Part of Cable’s motivation is to prevent economic nationalism, or “state capitalism”, which encourages protectionism under numerous guises, including “economic security”. Cable isn’t predicting a repeat of what happened in the 1930s interwar years, but he repeatedly paints an ominous picture of what a failure to properly address the current issues could mean.
Cable has an enduring faith in liberal markets producing wealth and prosperity, which includes public services, and implores with policy makers to take the appropriate actions to ensure this remains the case.
My criticism would only be that I wished Cable had presented more detail on his own suggested actions, as well as on what he would deem as best practices around the world. Perhaps that’s the scope of a future volume.
It is a brilliant book. Murphy’s photographs may not be the polished style of trained photo-journalists — the shots you see in AP and AFP — but they are blessed with sincerity and honesty.
As Murphy admits himself, when he started photography he missed many shots, taking time to learn what he had to do. It is worth reading Seamus Kelters’ text, as it is a truly interesting discovery of Murphy’s thinking behind the camera lens.
Murphy’s accounts reveal truths that make sense for those who live in Northern Ireland, but perhaps others find peculiar.
For example, he explains how the boxing arena is “one of the few truly politically correct places”:
“Nationalist and Unionists, loyalists and republicans, police even, all crush in side by side. Any animosity is left at the door. The atmosphere is no less charged for that … Religion doesn’t matter. All that’s important is a man’s ability.”
And there’s the cross-community protection among fellow photographers:
“Strangers would expect Catholic and Protestant photographers to be at each other’s throats. That was never the case. Nothing was further from reality. Protestant photographers have told me to stick close to them when we’ve been in fiercely loyalist areas. I’ve returned the favour. If they have faults and frailties, local press photographers also have great strength and integrity.”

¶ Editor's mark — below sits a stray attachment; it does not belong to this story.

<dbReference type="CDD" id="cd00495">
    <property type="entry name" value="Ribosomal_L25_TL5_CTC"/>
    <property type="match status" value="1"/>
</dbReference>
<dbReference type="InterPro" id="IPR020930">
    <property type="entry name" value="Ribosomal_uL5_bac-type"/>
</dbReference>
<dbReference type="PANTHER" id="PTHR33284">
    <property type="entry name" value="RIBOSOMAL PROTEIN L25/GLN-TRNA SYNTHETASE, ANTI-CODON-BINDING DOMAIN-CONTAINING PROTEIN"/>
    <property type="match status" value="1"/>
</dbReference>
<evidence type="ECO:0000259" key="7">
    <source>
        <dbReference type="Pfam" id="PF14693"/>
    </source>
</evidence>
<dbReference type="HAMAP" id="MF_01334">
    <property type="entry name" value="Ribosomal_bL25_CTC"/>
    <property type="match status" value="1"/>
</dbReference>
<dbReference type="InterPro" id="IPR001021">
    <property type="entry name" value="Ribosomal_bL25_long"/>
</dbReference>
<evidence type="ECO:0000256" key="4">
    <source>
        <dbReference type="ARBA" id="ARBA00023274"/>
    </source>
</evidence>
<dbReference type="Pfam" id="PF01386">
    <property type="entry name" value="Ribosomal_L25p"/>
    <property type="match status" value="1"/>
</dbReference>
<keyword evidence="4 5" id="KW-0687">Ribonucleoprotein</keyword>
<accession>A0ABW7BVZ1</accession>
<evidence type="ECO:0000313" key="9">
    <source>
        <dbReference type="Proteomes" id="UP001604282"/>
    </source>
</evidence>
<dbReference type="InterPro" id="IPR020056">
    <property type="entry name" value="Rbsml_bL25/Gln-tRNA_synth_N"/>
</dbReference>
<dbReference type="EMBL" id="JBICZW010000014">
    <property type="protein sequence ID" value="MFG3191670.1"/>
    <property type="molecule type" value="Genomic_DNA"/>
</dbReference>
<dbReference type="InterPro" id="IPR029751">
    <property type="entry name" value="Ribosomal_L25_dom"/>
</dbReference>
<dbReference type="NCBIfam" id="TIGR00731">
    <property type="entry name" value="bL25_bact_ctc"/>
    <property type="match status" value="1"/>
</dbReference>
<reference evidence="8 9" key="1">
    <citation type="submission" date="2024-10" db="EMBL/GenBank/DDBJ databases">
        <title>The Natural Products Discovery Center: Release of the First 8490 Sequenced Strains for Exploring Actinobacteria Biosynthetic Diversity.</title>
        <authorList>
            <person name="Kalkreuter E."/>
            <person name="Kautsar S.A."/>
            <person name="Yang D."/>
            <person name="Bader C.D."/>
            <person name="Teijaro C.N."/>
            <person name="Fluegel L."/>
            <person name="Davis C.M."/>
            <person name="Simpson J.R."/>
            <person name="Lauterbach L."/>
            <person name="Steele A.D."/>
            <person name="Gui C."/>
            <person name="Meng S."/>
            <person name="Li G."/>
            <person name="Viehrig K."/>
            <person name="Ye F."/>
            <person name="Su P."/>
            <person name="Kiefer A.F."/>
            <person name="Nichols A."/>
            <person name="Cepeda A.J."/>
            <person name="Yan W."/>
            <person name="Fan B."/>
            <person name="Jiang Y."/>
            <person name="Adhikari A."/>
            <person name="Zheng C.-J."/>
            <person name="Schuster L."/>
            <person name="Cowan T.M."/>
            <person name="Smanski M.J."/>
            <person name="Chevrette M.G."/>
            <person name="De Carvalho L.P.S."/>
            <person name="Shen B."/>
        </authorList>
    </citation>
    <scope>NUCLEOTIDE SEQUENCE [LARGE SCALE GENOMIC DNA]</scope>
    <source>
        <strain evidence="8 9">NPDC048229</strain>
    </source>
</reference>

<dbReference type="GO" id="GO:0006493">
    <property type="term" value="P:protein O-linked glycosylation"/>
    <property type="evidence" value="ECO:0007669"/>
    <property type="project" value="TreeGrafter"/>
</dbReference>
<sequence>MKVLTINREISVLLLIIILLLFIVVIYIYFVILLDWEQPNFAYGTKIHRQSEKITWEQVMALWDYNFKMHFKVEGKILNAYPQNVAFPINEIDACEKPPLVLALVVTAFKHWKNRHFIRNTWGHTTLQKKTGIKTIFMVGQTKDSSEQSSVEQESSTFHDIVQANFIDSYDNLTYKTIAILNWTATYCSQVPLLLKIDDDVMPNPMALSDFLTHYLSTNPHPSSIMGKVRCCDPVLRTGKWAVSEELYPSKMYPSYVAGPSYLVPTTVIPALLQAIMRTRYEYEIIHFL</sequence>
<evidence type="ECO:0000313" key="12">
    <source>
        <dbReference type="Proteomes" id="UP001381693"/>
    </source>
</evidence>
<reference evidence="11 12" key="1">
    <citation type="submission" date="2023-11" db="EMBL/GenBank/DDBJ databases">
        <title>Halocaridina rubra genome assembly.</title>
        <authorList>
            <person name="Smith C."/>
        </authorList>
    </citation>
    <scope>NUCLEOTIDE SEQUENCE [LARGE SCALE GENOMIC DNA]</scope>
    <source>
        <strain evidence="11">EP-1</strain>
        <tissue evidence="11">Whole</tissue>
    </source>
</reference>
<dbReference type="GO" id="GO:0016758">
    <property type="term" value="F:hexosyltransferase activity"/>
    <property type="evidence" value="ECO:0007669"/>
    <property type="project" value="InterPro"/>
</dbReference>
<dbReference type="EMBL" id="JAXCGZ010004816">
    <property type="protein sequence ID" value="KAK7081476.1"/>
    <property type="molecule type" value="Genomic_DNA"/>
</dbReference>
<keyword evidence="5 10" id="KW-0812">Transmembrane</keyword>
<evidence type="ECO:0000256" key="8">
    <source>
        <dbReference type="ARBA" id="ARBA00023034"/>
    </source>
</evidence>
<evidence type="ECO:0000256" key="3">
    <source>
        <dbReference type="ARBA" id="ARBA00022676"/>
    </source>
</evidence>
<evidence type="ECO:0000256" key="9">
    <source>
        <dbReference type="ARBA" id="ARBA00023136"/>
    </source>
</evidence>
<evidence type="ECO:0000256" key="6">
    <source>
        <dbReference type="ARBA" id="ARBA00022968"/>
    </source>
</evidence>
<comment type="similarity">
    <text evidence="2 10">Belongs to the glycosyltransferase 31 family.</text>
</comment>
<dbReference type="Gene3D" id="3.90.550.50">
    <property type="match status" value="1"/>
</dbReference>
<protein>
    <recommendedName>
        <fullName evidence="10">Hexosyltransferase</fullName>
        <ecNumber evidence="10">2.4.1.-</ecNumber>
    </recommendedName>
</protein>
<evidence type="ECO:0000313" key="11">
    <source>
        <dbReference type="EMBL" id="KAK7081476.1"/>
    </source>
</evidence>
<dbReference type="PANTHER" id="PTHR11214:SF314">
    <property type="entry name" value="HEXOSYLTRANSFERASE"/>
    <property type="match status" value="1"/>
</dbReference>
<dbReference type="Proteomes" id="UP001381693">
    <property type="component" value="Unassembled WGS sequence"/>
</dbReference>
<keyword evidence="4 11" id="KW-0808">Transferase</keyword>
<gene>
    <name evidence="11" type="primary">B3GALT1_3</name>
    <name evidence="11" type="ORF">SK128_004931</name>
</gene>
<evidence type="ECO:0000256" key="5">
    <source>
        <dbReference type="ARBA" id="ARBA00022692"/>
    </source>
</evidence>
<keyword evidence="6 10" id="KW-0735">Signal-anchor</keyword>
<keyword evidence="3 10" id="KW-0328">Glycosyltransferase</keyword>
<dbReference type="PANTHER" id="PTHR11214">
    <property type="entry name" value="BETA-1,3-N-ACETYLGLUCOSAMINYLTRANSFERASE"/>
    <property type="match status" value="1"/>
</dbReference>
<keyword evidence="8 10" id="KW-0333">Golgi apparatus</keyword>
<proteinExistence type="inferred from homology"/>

The book’s title is apt: this is a journey of one man’s firsthand account of what he saw and recorded on film. So much has changed over 40 years — technically with cameras and historically with Northern Ireland politics — but Murphy has remained true to his community-oriented background.
This is demonstrated in Murphy’s coverage of sectarian attacks:
“Few bombing or shootings ever happened in middle-class areas … they usually wouldn’t want the attack highlighted. They would want to get on with their lives. Working class areas are different. Friends and family mostly live in the same area. The entire community was in the same boat. They would insist what had happened could not be swept away with the broken glass.”
Indeed, the last photograph in the book is an otherwise unremarkable photo of a Belfast corner shop, taken in 1974. But then comes the accompanying description: “The corner shop and bar were the hub of a community … More social work went on in these places than a host of government agencies. They were lost to redevelopment and supermarkets. With them went a way of life.”
Thankfully, Brendan Murphy remains a freelance photographer, and his new photographs regularly appear in the Irish News.
During 1975 and 1976, artist John Carson visited friends and family in Belfast, Northern Ireland, and photographed them in their homes. The photographs were placed on a map of the area to create an artwork depicting a social network of connections and relationships that crossed geographical, religious and political divisions.
Some 30 years later, Carson decided to revisit this network of friends, speaking with as many of them as possible about their life experiences over the past three decades. Carson wanted to give a voice to the faces from his original Friend Map and reflect on how their life experiences compared to youthful aspirations. The resulting artwork is a compilation of extracts from video interviews with 42 people still living in the greater Belfast area.
Post-Agreement Northern Ireland: New opportunities or unresolved stalemate by Allan LEONARD 17 December 2008
Does the 1998 Good Friday Agreement, or the subsequent 2007 St Andrew’s Agreement, represent a means of conflict management between stalemated unionist and nationalist communities in Northern Ireland, or does the environment of peace itself provide an opportunity to pursue a more ‘ordinary’ form of politics, for greater prosperity and fairness for the wider population?